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This afternoon, I am posting images and information on Corbridge, a site on Hadrian’s Wall which experienced along period of occupation. A fort was established prior to construction of the Wall in the 80s (AD). The site had both a military and civilian role with the civilian settlement extending to some 12 hectares. Corbridge was important because of its strategic location at the junction of the Stanegate Road (east-west) and Dere Street leading south.

Corbridge offers the following:

Read more on Corbridge (Coria) Roman Town, Hadrian’s Wall…



This afternoon I am posting images and information on this site which lies just to the south of Hadrian’s Wall with history dating back to around AD 85 and which experienced the longest period of occupation on the line of Hadrian’s Wall.

The site combines both military and civilian occupation during the Roman era. There is a cemetery, shops and houses (civilian), bath houses, and the military fort with usual complement of facilities, e.g.HQ building and commanding officer’s residence. There remains much to excavate with teams working away for about 6 months of each year (see video).

The archaeology is impressive enough but the site is perhaps best known for the cache of some 2000 preserved wooden writing tablets which afford us a unique insight into everyday life on the Roman frontier and include:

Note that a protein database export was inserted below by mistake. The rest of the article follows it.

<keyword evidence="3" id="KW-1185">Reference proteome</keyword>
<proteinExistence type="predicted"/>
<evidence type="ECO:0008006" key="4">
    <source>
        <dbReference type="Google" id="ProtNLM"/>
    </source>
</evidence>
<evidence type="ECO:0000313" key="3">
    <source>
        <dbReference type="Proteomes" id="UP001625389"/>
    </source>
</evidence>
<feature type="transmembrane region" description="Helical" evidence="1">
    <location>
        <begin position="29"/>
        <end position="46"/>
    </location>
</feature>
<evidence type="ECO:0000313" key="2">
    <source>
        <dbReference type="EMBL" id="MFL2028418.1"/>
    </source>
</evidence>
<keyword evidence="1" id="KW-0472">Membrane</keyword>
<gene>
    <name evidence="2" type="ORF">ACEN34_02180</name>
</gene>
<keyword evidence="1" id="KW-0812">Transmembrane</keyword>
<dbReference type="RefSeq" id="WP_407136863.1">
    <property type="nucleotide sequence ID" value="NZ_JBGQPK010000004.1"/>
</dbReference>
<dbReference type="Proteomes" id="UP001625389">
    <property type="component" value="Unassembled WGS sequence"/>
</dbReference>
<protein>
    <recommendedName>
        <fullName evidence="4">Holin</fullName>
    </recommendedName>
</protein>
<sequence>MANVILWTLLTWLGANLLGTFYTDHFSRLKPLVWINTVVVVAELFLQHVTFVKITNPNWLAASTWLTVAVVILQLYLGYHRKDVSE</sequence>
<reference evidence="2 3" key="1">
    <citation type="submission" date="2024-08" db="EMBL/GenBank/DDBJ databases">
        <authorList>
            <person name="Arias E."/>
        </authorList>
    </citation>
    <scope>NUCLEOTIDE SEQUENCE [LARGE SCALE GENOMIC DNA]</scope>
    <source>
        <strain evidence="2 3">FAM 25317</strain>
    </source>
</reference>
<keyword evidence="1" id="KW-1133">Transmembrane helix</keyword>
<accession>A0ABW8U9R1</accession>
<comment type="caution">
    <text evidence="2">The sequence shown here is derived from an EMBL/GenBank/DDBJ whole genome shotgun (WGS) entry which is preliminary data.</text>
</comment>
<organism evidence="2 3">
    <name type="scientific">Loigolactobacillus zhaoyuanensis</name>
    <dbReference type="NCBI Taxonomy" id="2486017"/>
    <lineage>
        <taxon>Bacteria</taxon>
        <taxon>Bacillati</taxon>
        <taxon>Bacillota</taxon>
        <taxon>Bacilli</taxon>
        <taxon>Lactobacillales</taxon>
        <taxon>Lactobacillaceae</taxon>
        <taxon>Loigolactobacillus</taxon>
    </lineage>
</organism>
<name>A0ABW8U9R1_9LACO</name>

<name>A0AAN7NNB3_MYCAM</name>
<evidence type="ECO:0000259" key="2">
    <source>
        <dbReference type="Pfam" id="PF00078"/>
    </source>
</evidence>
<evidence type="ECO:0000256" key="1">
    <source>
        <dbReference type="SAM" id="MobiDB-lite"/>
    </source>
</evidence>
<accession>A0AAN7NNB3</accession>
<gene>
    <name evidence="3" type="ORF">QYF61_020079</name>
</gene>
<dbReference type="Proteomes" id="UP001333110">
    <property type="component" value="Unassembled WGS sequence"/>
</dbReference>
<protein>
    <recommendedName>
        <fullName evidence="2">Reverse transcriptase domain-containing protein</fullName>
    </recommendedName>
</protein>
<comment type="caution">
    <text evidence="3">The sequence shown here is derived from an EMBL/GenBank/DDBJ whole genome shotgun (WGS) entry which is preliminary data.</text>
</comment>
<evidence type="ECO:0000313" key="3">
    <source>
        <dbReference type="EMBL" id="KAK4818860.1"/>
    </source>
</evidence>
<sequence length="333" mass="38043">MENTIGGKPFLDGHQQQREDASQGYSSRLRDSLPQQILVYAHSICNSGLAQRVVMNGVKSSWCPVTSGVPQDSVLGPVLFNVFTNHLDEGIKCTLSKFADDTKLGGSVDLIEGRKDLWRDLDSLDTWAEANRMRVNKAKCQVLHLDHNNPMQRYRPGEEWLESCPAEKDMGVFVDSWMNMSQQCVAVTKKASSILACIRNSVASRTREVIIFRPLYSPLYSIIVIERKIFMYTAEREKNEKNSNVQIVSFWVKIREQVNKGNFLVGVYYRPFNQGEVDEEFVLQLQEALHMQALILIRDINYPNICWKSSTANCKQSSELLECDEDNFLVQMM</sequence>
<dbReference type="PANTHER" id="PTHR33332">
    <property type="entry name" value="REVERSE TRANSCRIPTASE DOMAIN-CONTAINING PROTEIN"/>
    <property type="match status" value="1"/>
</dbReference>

Read more on Vindolanda Roman Site, Hadrian’s Wall…



Today was fine for touring. Whilst cloudy and overcast there was no rain and little wind.By pure chance I had selected our overnight at the three star Angus Hotel in Carlisle which actually sits on the line of Hadrian’s Wall and on top of the fort named Petriana.First tour stop was Birdoswald which was a major fort, housing perhaps 1000 soldiers on Hadrian’s Wall. There is a good visitor information and interpretation centre with audio-visual. After exploring the site we walked across a field to observe an archaeological dig in process at a Roman burial site connected with the fort.Next we moved on to Vindolanda, a combined civilian and military site, the establishment of which pre-dates the Wall. This is one of my favourite sites, incorporating not only hundreds of years of Roman archaeology but also a replica section of the Wall and -most importantly-the famous Vindolanda Tablets. The latter were voted one of Britain’s top 10 historical treasures. They comprise hundreds of routine personal and military communications which were discarded in a waterlogged pit and thereby preserved and affording us a unique insight into daily life in the Roman era.Next we visited the nearby Housesteads fort which is an integral part of the Wall. This is in reasonable condition and affords classic views of Hadrian’s Wall as it snakes across the landscape (see image below). The site includes granaries, Commanding Officer’s residence with hypocaust, latrines , complex water supply and drainage system and barracks for the soldiers. Location affords superb views over the local landscape.Next and final stop was Corbridge, which like Vindolanda had a history of occupation by both the military and civilians. I always describe this as a ‘Mini Pompeii’, an exageration but not wildy inaccurate.The site includes granaries, civic buildings and even a safe for the military. Alongside is a very good museum and interpretation centre run by English Heritage.With our tour concluded we moved on to our lodgings for the night at Newcastle upon Tyne.Overall, a very satisfying day. I obtained a good supply of images and videos for future use.
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